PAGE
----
The University of Florida's COMPASS (Campus-wide Modernization Program to Advance Student Services) implementation will unify student services systems to benefit students as well as faculty and staff who need access to student-related information.

As a preeminent university at the forefront of online teaching and learning, UF needs student services systems that are agile and modern. COMPASS enables UF to modernize, standardize and vastly improve the processes and information systems used to manage and deliver services to students, and the project's elements offer exciting innovations and abilities in the areas of constituent relationship management, learning ecosystem, student data governance, master data management, reporting and analytics, ONE.UF and myUFL. 

When fully implemented, COMPASS will unify student services systems to benefit students as well as faculty and staff who use and need access to student-related information.

Following a multi-year project timeline, COMPASS will be implemented based on the student life cycle, including:

• Academic Structure

• Admissions

• Enrollment/Registration/Room Scheduling

• Advising/Student Records/Degree Audit

• Student Financials

• Financial Aid

Other elements in COMPASS will help ensure a holistic approach. A Constituent Relationship Management (CRM) system and an evolving robust learning ecosystem for the university—all designed to support and promote collaboration and empowerment among and between colleges and core offices—are included in this overall effort.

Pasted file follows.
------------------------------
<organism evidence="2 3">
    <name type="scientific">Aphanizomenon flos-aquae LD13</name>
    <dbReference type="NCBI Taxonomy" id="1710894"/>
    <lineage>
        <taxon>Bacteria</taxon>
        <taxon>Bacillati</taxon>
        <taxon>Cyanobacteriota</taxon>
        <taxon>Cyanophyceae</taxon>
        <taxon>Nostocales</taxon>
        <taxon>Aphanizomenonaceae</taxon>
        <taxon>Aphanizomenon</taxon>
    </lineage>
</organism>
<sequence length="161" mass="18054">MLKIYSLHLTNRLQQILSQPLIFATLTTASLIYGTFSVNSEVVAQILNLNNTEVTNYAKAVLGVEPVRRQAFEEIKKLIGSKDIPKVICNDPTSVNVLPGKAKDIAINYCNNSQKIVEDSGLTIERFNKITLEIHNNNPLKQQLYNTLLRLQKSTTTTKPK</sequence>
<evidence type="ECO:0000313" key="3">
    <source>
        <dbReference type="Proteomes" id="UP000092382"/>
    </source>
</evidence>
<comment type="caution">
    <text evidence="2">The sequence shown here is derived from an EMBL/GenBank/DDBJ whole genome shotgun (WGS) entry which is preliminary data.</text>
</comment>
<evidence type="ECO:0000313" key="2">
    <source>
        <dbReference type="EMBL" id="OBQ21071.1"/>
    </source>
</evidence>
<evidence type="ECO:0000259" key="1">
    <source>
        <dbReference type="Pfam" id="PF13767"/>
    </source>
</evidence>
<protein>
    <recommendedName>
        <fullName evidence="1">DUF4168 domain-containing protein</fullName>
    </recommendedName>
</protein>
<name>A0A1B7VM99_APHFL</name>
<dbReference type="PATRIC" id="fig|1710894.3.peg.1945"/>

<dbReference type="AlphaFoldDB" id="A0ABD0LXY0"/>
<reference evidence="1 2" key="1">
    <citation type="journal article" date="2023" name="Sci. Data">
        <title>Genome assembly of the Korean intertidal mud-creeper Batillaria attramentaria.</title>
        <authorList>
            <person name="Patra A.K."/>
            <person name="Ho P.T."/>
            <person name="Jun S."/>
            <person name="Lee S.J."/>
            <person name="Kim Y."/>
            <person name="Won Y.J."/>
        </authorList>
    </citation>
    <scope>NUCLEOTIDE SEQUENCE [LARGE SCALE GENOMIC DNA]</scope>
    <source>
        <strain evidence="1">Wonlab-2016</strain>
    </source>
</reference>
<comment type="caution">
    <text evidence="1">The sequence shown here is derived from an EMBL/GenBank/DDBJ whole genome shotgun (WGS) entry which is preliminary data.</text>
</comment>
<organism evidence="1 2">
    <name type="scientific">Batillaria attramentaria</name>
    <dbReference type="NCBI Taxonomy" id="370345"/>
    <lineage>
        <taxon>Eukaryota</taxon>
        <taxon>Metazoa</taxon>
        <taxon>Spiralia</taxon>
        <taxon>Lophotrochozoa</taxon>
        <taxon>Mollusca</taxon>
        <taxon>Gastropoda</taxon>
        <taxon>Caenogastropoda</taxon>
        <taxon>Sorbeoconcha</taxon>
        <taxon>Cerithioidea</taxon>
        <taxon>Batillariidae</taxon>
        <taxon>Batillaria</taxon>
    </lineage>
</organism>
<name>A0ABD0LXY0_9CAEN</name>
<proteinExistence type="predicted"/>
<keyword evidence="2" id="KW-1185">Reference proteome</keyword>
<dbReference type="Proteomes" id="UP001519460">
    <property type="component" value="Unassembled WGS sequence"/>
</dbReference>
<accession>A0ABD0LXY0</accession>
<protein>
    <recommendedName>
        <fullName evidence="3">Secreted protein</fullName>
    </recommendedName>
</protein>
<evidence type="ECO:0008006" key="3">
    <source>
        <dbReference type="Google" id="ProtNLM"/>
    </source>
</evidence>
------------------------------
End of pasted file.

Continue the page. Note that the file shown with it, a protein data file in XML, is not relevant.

Built on a foundation of strong master data management—with impacts to the myUFL system, ONE.UF for self-service capability, and reporting and analytics related to student data—COMPASS is being launched to better meet the needs of the university’s undergraduate, graduate and professional students as well as its faculty and staff.


ID Best Practices: Pacing Guides

Respecting student time and communicating what is required each week is a best practice for all instructors. Usually these social norms for how to succeed in a course are set during class time with a professor. When major components of a course or an entire course is online, however, it becomes extremely important for the professor to create a “social presence” and communicate student responsibilities in other ways – through videos, weekly emails, discussion boards and consistent organization.

One of the best methods of setting clear expectations in an online course is a “pacing guide.” Many online courses have more of a self-paced format. Students may have flexibility of when to watch the lectures or complete assignments each week. Professors can implement a pacing guide to help students monitor their progress and ensure that students are on track to complete the course, make major deadlines, and retain knowledge.

A pacing guide breaks the course down into weekly (or sometimes daily) chunks. It serves as a checklist so students can verify that they completed all the material and assignments in a section of a course. The amount of time a learner needs to complete each course component is estimated so students can plan how to self-pace their progress.